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PAPERWORK: Oh, is that the tie you’re going to wear?

“I don’t care what people think.”

That’s what I tell myself … now and then.

You know what I mean. There are a thousand and one scenarios that invite this declaration.

I’m not really telling myself, of course. Generally I’m announcing it to someone else. Often the wife.

Scenario 1: Are you going to wear that?

Scenario 2: Can you sweep off all the spider webs from the front of the house?

Scenario 3: You need to wash the truck. Mow the yard. Clean the gutters. Ya-da, ya-da, ya-da.

Scenario 1001: If you do (insert whatever), what will people think?

That’s what it comes down to. Yes? That question. What will people think?

Chores around the house probably are a poor example. After all, the grass does need mowing. Gutters do need cleaning.

But it’s not just about proper maintenance. There’s always a judgment factor. What will people think if I don’t do what’s expected?

I can grumble and protest, but I do care how the truck looks. And the grass. The house.

And me.

What will people think? That is a powerful and driving question.

You cannot avoid it. That question has been influencing your life long before you were tying your shoes and dressing yourself.

Mom and Dad were deciding how to comb or shape your hair. They gave you your name.

I’m not saying this is a bad thing. Or that it’s a great thing. Probably both. And as we grow up it’s something we all have to deal with.

I’m not sure when it kicks in. I’m trying to recall when I realized I cared about what others thought of me.

I’m not sure it’s a memory or a recognizable moment in time. I think it begins with the first touch. The warmth of contact. The voice that comforts.

Perhaps it begins as a feeling. When something feels good, we want more. And at some point in time, we learn how to get more. Get attention.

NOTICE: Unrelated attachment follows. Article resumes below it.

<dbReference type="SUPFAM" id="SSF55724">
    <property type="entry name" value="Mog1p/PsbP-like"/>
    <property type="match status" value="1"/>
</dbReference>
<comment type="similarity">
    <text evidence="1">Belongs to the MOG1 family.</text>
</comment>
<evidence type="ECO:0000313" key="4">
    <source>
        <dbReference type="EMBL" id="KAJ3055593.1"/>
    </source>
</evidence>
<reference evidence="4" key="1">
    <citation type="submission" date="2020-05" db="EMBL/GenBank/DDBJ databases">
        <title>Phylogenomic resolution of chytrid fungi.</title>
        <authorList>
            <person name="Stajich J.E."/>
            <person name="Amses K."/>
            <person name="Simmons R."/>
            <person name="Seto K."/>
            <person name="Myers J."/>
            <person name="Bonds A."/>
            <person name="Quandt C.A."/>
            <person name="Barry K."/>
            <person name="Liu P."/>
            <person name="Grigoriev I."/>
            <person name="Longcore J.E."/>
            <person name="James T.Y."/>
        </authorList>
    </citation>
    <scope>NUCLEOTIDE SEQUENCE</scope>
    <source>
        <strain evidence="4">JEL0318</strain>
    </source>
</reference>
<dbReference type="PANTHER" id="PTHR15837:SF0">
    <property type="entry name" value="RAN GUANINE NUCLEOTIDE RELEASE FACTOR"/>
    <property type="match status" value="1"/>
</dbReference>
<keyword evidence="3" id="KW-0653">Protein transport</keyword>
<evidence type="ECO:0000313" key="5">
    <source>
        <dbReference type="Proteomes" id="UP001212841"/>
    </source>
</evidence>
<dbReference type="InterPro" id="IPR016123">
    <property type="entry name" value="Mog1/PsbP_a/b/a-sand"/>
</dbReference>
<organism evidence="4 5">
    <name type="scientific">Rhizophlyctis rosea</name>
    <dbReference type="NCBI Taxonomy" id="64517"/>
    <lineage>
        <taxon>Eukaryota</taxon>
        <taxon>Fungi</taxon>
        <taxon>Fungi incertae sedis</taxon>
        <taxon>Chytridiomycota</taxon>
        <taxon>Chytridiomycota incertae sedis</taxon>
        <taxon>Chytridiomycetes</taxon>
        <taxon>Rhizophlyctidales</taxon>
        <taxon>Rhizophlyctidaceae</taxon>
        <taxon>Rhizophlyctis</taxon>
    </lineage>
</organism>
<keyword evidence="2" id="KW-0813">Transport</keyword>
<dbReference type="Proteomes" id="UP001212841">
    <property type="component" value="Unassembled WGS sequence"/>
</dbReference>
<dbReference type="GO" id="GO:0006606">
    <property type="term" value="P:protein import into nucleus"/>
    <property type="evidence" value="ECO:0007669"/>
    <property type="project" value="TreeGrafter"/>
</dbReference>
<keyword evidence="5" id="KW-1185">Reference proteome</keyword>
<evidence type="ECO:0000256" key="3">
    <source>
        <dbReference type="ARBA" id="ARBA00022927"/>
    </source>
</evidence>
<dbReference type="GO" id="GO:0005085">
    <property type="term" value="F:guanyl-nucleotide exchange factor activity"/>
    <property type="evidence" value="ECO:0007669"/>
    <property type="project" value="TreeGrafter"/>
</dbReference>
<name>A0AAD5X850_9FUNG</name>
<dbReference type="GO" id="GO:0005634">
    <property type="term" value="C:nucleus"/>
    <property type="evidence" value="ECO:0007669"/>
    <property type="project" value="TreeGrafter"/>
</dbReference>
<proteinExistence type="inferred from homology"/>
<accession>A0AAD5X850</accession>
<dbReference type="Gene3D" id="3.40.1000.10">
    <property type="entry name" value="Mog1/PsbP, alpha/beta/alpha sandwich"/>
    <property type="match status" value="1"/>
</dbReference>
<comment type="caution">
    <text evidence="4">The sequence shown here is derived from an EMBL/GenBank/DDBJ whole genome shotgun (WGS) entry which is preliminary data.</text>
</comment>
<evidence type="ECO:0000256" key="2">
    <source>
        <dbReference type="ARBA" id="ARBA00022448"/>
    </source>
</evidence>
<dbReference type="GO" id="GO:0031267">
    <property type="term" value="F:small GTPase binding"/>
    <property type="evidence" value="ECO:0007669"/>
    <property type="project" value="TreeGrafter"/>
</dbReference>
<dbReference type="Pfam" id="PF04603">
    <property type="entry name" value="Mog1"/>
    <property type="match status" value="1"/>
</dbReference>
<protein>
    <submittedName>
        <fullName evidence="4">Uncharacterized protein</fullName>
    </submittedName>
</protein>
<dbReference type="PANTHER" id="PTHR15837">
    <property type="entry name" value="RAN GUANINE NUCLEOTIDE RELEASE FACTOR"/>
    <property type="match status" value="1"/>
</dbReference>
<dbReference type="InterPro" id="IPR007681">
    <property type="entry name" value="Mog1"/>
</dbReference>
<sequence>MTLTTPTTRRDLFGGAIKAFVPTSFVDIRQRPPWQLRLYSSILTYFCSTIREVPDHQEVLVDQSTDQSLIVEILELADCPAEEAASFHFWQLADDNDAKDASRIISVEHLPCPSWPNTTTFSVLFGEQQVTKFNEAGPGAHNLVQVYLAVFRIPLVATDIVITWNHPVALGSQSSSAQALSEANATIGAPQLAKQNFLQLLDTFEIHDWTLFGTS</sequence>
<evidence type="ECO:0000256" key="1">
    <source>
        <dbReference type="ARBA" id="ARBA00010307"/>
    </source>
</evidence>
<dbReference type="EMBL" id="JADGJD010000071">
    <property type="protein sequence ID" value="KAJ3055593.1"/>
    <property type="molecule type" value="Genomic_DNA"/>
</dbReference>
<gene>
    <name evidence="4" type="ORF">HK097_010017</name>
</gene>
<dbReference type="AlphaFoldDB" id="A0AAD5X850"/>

We do care what people think. Because those people begin with Mom and Dad. Then family. And they give us what we need and want.

Babies cry for a reason. Then they learn to walk and talk. And so it begins.

We learn quickly that how we act and what we say brings reaction. We also discover early that reaction can also be negative.

Caring about what Mom and Dad think becomes pretty critical. (It’s even more fun when you toss brothers and sisters into the mix. And grandparents.)

I think we cross some kind of line, though, when we venture into the world of other people. Suddenly we are standing in a crowd and wonder how we fit.

Actually the crowd is others our own age. We are tossed into an educational system where what other people think is essential.

Welcome to a universe of judgment. Grades. Performance. Abilities. Attitude. Behavior.

The importance of fitting in takes root. And grows. The need remains strong and constant, don’t you think?

Now I’m also trying to remember when I might have first uttered those defiant words.

“I don’t care what other people think.”

I have no idea when I first mumbled such protest. Teen years would be a good guess.

It’s not true, of course. I’m not sure I realized that the first time I said it. But it’s pretty clear to me now.

I still say it now, but know it’s not true. Protest as much as you want, but you know you care what others think.

God bless the mirror. It allows us to prejudge ourselves for the outside world.

Perfume or cologne. Jewelry. Makeup. Shaving. Our hair. Suits and ties. On and on. You get it.

I think it goes back to that first touch. And how it made us feel.

It does feel good to be loved. Indeed.

Join me in a little experiment.

I’ve been mentioning the obvious stuff. Our appearance. What people see. First impressions. Lasting impressions.

But look around you. Your home, for example.

There are photos displayed. Artwork. The living room couch. The bedspread.

This is your world. Private but also on display. For guests, other family and friends.

I have posters and mementoes splattered all over my den. I like them around me. Voices that nudge or remind or just make me feel good.

But that’s not the reason they are there. They are not there for me. Even the artwork framed in the living room is not there for me.

It’s all there because it is me. And I want others to see it. And understand.

Understand that it all is about me. Or us because it’s a family home and it’s not just me. But certain parts are.

It’s all there because I do care what other people think.

But I want them to see all of me. Inside me. And to like what they see.

The reason is simple enough. Goes back to that first touch. Hug. Comforting voice.

Which, I guess, was my point all along.

LONNY CAIN, of Ottawa, is the former managing editor of The Times, now retired. Please email thoughts, comments or ideas to or mail care of The Times, 110 W. Jefferson St., Ottawa, IL 61350.

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